By the time that you read this (unless for some mysterious reason you have dredged up this article on Google, in which case I might be back, or depending how far in the future you are, retired) I will be away from St Albans on a mini-Sabbatical break in Texas. During most of July I will be preaching at a small Baptist church – yes they do have small churches – in Fort Worth, Texas. I am grateful to the people of Dagnall Street for giving me permission and funding to take this trip and to the people of Handley, TX for being willing to welcome an unknown quantity from across the Atlantic.

This will not be the first time I have preached in the USA, but it will be the first time that I have been in the same church for more than one week. Since I first visited America in 2001, I have been back on a number of occasions, mostly to what might be called Middle America, or, in political language, the Red States. These parts of the US are not my natural milieu, having been an urbanite all my life and perhaps this is why I feel a great affection for the people and places off the beaten track in the South.

I am taking a service on Independence Day, as it falls on a Sunday this year, and felt this was something of a challenge. I can’t do justice to the patriotism that would be natural to most American preachers on that day, but I thought I might be able to share something of my enthusiasm for Americana.

Try to imagine Julie Andrews singing this and you will get a flavour of what might be my opening lines in the sermon:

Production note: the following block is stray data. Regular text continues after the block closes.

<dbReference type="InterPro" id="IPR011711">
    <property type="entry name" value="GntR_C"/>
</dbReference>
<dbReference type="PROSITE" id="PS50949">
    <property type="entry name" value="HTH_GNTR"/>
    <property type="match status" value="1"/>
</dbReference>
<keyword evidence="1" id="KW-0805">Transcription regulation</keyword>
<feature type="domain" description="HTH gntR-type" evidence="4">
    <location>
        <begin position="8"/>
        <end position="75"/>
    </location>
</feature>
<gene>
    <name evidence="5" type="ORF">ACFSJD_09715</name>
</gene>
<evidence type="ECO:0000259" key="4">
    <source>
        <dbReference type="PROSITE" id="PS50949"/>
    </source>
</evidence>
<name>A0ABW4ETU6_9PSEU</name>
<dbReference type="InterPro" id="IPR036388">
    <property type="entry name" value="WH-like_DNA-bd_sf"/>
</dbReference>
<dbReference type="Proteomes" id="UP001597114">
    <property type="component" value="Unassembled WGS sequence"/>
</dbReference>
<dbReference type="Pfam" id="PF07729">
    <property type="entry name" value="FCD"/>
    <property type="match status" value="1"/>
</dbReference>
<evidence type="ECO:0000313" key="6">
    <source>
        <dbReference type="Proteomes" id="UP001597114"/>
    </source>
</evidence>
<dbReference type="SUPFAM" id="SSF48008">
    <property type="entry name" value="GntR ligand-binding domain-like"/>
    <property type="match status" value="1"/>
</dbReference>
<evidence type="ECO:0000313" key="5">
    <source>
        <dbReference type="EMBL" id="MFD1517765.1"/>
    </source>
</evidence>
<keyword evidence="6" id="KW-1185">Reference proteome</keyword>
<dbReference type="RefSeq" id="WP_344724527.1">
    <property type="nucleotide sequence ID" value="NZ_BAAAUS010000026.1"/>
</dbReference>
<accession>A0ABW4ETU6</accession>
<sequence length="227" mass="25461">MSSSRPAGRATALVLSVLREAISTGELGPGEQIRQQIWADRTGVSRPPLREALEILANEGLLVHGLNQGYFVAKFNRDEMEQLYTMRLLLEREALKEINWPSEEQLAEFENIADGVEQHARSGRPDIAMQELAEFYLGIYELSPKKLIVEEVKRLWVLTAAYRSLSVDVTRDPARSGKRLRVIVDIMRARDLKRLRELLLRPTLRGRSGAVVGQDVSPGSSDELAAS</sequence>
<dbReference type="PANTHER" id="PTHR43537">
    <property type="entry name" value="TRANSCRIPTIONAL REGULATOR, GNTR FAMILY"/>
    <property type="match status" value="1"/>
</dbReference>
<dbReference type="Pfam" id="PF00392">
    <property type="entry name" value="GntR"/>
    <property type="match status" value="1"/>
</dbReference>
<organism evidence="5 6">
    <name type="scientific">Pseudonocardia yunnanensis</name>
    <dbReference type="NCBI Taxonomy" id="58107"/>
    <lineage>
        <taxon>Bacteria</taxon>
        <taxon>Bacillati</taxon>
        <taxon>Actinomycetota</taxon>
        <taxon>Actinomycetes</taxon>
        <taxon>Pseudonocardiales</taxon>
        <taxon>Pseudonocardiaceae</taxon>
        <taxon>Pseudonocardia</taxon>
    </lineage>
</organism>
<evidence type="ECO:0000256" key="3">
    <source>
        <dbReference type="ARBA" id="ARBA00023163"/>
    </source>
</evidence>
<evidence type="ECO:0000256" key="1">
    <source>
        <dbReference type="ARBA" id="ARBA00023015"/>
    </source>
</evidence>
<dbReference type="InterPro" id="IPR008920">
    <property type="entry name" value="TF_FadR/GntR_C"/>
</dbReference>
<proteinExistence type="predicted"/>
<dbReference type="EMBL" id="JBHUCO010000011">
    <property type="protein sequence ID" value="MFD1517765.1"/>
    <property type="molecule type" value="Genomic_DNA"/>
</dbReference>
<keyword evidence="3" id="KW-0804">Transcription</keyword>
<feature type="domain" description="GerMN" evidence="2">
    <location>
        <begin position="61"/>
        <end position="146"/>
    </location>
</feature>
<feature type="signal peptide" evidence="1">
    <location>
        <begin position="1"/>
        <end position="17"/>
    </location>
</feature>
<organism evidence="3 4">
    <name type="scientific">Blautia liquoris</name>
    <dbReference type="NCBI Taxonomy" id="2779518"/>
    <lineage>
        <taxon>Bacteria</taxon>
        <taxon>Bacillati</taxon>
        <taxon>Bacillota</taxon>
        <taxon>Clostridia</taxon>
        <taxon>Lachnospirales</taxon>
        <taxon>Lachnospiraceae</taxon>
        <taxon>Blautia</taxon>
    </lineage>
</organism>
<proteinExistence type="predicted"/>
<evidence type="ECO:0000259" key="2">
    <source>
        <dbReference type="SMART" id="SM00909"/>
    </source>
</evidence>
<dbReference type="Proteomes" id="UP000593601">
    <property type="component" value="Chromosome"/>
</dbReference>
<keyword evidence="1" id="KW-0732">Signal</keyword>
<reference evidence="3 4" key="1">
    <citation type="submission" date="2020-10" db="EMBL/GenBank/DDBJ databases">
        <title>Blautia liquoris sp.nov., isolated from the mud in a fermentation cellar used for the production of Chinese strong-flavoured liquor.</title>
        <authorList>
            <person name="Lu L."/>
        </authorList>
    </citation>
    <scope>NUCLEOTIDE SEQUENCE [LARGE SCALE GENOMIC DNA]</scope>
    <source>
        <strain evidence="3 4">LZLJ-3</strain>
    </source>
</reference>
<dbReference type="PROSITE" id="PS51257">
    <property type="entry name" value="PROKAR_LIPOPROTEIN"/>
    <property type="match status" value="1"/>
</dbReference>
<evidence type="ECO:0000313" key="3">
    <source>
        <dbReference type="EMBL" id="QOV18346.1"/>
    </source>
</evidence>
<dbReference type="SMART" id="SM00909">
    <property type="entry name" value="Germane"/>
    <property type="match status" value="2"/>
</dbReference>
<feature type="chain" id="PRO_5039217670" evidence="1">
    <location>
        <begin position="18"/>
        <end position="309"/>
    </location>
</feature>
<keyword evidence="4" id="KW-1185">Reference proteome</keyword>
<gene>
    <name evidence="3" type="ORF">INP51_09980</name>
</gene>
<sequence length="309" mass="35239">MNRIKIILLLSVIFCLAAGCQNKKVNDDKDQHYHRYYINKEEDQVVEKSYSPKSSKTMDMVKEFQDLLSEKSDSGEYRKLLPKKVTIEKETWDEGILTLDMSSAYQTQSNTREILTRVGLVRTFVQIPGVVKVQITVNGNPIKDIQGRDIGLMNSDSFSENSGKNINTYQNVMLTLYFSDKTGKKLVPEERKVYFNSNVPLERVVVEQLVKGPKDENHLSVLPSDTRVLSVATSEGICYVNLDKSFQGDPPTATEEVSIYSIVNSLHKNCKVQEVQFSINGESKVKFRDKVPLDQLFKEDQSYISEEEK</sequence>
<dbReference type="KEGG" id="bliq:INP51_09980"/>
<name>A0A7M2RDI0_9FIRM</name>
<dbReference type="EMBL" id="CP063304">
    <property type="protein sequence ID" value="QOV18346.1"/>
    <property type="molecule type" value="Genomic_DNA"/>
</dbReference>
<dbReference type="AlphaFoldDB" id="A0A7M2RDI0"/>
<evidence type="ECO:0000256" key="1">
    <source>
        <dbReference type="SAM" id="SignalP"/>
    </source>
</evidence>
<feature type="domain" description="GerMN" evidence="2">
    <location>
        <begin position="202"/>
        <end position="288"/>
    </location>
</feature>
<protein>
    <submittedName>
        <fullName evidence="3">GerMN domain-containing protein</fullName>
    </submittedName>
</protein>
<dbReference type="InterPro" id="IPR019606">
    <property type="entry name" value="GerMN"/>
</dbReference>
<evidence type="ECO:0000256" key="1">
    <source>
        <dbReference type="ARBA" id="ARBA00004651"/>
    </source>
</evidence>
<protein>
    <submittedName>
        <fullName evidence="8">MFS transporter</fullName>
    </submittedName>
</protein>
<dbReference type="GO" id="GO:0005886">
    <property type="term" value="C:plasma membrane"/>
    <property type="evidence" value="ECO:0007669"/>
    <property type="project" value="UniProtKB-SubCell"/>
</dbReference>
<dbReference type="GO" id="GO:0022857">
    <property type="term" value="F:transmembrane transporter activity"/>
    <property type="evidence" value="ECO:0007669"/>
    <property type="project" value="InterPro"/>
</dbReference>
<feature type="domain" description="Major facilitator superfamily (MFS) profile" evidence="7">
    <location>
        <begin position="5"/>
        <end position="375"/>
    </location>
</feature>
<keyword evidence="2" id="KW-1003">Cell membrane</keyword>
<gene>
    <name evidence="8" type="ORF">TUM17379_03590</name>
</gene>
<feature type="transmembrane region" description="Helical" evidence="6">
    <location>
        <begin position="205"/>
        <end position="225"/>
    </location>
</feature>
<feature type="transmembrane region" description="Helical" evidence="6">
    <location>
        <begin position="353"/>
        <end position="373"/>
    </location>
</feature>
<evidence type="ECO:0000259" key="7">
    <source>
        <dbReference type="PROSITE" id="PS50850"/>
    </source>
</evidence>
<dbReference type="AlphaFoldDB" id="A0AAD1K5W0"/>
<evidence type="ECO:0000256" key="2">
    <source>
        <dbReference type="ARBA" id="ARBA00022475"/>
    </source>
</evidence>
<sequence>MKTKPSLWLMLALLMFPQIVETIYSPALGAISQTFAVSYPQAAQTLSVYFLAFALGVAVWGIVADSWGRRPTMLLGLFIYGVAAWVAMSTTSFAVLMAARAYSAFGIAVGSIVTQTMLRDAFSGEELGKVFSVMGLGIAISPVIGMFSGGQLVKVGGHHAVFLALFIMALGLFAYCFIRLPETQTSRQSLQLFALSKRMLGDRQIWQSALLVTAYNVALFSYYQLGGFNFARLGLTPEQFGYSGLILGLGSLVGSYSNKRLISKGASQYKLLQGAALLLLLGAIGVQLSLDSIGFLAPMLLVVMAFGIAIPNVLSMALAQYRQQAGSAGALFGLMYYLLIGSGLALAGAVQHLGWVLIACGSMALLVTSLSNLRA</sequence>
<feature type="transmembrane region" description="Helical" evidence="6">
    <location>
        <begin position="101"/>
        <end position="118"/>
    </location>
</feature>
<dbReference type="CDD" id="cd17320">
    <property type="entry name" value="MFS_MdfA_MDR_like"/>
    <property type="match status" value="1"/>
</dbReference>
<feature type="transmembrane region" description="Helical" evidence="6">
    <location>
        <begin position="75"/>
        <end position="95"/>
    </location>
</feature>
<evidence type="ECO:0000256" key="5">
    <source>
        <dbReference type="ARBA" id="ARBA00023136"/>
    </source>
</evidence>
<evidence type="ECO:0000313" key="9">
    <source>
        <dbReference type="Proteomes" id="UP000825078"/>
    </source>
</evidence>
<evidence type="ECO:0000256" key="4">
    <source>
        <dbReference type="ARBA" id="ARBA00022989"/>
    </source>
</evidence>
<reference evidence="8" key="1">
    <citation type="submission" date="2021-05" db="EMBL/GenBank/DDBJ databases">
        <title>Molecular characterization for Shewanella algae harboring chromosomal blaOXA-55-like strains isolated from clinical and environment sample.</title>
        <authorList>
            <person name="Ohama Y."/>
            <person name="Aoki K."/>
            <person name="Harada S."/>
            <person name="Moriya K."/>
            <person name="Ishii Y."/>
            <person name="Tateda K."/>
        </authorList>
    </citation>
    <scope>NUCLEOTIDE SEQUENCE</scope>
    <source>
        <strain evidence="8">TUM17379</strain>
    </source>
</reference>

Breakfast McMuffins and Thick Strawberry Milkshakes;
Comfort fit Levis and CSI crime shows;
Huge V8 pickups and flags in front yards,
These are a few of my favourite things.

Hot summer showers and AC in houses
Arbys, O’Charley’s and TGI Fridays
Rich Southern Voices, kids calling me ‘Sir’.
These are a few of my favourite things.

It doesn’t rhyme, but it just about scans and so I might get away with it.

Another of my great loves in America is Country Music. Most British people take a sharp intake of breath at the thought of it and have thoughts of line dancing and memories of Billy Ray Cyrus and his “Achey, Breaky Heart”. One of the wonderful things about Country Music is the rich variety of genres that come under that heading. Another is the wit of the song writers. How can you not be in awe of titles such as: “I Can’t Love Your Body if Your Heart’s Not In It”, “I’m So Miserable Without You, It’s Like Having You Here” and “You’re The Reason Our Baby’s So Ugly”. And then there is the genius of these lines:

I’ve got tears in my ears from lyin’ on my back
In my bed while I cry over you
It’s been so many years, my sacroiliac
Feels as though it’s been soaked through and through.

The thing that I most admire about Country Music and the Christian people who enjoy it is the way in which life, faith and music are all intertwined, in contrast to our compartmentalising our world. In this, Christian people in the American South remind me of Ancient Israel. When they sin, they sin magnificently, but God is a very real and constant part of their life. I’d like our world to be like that – except the sin part.

Simon Carver/July 2010